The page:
Towards Managing the Interaction between Manufacturing and Development Organizations in Automotive Software Development
The dramatic increase and importance of software in automotive systems has created many challenges not only in the development organization, but also in the manufacturing
organization. This thesis focuses on the inter-departmental interaction between these two
organizations in large-scale development of software-intensive automotive systems. Theoverall goal of this thesis is to identify the most prevalent challenges in this area, and develop and evaluate possible scalable, efficient and effective solutions addressing said
challenges. The thesis work was conducted at two Swedish automotive companies using empirical research methods.
An important contribution of this thesis are the assessment and improvement analysis and planning methods developed in order to meet industrial needs to effectively and systematically conduct process improvements in large-scale software development, while focusing on inter-departmental interaction. This included the tailoring of previously developed lightweight methods, and developing and applying novel approaches for root cause analysis and modeling and analysis of dysfunctional organizational communication patterns. Lessons learned and feedback from practitioners showed that the methods were helpful and useful to enhance the performance of the process improvement initiatives.Through the application of the assessment methods this thesis identified major challenges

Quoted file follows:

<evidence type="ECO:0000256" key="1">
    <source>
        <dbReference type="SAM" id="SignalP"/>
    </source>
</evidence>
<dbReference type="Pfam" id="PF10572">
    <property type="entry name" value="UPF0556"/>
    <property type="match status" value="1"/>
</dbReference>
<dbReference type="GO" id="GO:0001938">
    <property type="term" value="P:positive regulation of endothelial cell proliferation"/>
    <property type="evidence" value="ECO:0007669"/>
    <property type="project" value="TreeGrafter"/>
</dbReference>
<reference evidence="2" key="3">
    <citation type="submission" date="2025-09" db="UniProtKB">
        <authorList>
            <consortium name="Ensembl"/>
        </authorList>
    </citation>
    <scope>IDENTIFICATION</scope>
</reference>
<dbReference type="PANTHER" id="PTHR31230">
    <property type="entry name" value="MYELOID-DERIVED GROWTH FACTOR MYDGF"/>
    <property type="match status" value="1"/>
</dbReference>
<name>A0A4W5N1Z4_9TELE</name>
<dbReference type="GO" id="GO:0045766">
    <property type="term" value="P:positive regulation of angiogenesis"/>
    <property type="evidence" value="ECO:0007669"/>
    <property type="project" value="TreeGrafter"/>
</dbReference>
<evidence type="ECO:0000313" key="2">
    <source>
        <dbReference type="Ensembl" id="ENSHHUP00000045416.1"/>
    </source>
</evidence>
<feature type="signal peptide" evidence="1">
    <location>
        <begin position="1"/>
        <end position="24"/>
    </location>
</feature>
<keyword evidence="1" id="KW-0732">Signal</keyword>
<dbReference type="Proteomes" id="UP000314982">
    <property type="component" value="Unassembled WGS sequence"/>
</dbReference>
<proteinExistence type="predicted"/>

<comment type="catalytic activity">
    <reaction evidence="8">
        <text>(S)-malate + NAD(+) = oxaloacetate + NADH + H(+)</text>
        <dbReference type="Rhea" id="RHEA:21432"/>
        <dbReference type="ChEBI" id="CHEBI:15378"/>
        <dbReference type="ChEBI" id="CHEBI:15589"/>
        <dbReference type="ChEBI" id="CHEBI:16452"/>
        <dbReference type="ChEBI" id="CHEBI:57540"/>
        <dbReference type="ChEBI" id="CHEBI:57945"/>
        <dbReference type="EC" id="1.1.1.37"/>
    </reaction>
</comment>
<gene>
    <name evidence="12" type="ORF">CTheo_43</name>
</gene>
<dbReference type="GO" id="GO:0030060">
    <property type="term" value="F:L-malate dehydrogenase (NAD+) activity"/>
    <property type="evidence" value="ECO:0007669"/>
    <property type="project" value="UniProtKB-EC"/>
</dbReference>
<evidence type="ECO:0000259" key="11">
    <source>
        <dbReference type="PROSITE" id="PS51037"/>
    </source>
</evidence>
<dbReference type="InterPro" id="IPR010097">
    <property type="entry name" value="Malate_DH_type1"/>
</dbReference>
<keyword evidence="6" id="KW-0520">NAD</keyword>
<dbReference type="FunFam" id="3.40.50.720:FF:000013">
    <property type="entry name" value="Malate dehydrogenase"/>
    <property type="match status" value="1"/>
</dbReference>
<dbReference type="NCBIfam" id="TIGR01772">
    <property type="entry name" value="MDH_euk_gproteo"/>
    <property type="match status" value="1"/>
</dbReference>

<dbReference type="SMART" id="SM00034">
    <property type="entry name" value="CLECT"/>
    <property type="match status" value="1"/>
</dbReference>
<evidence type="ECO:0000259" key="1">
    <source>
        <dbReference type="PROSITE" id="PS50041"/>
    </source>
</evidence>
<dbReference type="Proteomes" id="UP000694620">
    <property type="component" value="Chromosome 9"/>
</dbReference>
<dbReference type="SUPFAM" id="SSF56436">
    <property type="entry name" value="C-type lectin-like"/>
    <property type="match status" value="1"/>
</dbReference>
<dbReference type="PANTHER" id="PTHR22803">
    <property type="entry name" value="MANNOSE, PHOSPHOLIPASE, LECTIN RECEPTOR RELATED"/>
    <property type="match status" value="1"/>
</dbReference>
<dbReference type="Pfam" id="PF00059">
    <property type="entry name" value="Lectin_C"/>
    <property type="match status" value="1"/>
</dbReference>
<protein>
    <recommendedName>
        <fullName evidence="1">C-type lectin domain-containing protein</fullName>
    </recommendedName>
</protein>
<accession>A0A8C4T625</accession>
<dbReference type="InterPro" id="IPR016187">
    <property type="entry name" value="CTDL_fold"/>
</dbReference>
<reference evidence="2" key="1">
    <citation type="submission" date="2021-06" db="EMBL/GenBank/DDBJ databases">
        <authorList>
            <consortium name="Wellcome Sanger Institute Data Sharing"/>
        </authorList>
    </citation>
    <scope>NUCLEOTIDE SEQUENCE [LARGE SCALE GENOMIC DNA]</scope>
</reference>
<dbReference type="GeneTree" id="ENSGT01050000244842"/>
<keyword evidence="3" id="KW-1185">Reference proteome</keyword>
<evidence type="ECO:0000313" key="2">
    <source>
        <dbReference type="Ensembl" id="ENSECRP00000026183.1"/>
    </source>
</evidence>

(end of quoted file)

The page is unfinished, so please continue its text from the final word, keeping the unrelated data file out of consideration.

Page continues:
related to requirements engineering (RE). The substantial growth of automotive software has led to an increased need for coordination and communication of requirements and
associated possible solutions across the manufacturing and development organizations. The main reasons for these challenges are lack of bidirectional communication and the
information being communicated is insufficiently specified.
The large amount of specifications also demands effective and efficient ways to enable and improve coordination and communication. To this end a lightweight RE framework
was developed, called BRASS. It combines goal oriented requirements communication with lean based concurrent engineering, and promotes communication over achieving
perfection in specifications. The applicability of BRASS was evaluated through a industrial validation, which showed that BRASS can be tailored and applied in industry
and the practitioners perceived the use of BRASS as useful and effective.